How many people would travel to one of the most beautiful coastal tourist destinations in northern Europe, at the height of summer, and spend three weeks sitting in a 10 degree cold room with their eyes glued to a microscope? Not many, I’d guess, but it’s exactly what I’ve done by visiting the Kristineberg Marine Station in Sweden.
I’ve swopped my tent on the Arctic ocean for another wonderful place to come and work, but yet again am nose to a microscope all hours of the day. Most of the world’s top marine biology stations are set in truly beautiful surroundings, but are generally full of people far too busy working to get out and enjoy the surroundings properly.
The Kristineberg Marine Laboratories, part of Gothenburg University, is situated in a really pretty part of the Swedish fjords, and is a fantastic place to come and do marine research as it has wonderfully clean seawater and an amazing array of marine species live here. I’m here to continue my ocean acidification research, looking at how the change in seawater pH caused by increased carbon dioxide in our atmosphere might affect the reproduction of small marine invertebrates, or more specifically, how it might impact the performance of their sperm.
Marine invertebrates makes up over 80% of the oceans biodiversity, and many of these small creatures reproduce by simply shedding their eggs or sperm straight into the water, often in synchronised spawning clouds, so that fertilisation happens ‘by chance’ in the open sea. This is often referred to as a fertilisation ‘lottery’, as the chances of sperm and egg meeting seems so small, yet these small animals have adapted to maximise the chances of this happening in numerous clever ways.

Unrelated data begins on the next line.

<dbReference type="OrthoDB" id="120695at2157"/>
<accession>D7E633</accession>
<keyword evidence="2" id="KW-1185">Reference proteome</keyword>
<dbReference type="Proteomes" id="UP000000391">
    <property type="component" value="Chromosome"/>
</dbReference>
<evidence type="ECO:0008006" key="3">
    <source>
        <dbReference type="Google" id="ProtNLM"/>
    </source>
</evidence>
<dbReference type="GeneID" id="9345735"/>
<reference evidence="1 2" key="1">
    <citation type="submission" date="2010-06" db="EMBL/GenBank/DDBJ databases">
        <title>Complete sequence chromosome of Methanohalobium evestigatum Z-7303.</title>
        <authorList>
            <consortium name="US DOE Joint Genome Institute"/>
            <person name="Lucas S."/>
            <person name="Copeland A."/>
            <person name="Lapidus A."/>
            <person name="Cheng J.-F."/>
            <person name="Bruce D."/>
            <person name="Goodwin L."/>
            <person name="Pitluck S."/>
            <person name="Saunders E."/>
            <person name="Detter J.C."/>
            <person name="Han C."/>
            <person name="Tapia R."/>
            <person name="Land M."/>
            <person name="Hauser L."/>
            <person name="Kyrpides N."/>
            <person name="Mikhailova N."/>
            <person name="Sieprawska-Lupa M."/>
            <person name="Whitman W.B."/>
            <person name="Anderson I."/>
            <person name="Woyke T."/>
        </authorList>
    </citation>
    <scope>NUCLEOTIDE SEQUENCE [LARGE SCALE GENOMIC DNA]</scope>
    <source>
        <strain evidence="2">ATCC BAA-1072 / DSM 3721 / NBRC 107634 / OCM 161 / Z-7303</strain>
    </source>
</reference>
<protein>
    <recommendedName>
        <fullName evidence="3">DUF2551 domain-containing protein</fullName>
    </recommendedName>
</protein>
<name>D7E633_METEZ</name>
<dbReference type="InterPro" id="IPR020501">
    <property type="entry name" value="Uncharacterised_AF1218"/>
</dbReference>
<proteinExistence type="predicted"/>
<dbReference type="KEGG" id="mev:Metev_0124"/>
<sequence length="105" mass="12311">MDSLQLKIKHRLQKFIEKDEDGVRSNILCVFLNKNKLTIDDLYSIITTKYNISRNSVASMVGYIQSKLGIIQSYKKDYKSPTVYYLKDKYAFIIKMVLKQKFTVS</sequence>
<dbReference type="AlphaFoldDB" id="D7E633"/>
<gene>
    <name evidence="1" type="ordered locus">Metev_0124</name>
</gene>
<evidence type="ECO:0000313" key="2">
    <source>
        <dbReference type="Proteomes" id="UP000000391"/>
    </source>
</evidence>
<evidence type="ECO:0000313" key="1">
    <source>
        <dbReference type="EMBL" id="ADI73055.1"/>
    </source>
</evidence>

One such adaption shared by many species is the ability of the sperm to sense the egg and then swim towards it. But, how might a change in pH affect this swimming ability? That’s the main question I’m asking with my research, and I’m looking at a whole range of animals to see how their sperm ‘performance’ might be affected by future ocean conditions. By measuring sperm swimming speeds, respiration, and viability of sperm under future ocean conditions, I’m giving the sperm a future health check. So I’m basically doing the kind of tests that an IVF clinic would do, except on mussels and sea stars under future ocean conditions!
So how do you get a mussel or sea star to spawn and provide the valuable sample to be analysed? Well actually it’s pretty easy; most marine invertebrates store their eggs and sperm for a while before spawning, so that they can all release them at the same time and increase their odds in the fertilisation lottery. They then use a number of environmental signals to tell them all when to spawn, so all you have to do is mimic these signals to get them to spawn in the lab. Normally a good shake to mimic the tide coming in and some warmer seawater is all they need, but we can also use a small hormone injection to start spawning for some species. Sperm have a pretty short life span so it’s a mad dash to get as many measurements made as possible. I’m finding different species are showing quite different responses to the ocean acidification conditions, and it’s now my aim to understand why this is.
This kind of information will add another important piece to the puzzle in terms of our understanding of climate change impacts in our oceans, and really help us understand which species are going to be most susceptible to ocean acidification and which ones might be less affected. I have a lot of sperm to count and analyse for now though, whilst gazing out the window at the beautiful fjords. Still at least it’s not -40⁰C this time, and I can go and jump in the sea at the end of the day.
Posted by Dr Ceri Lewis, NERC Research Fellow (College of Life and Environmental Science).
Follow Ceri’s updates from Sweden via her Twitter feed @CezzaLew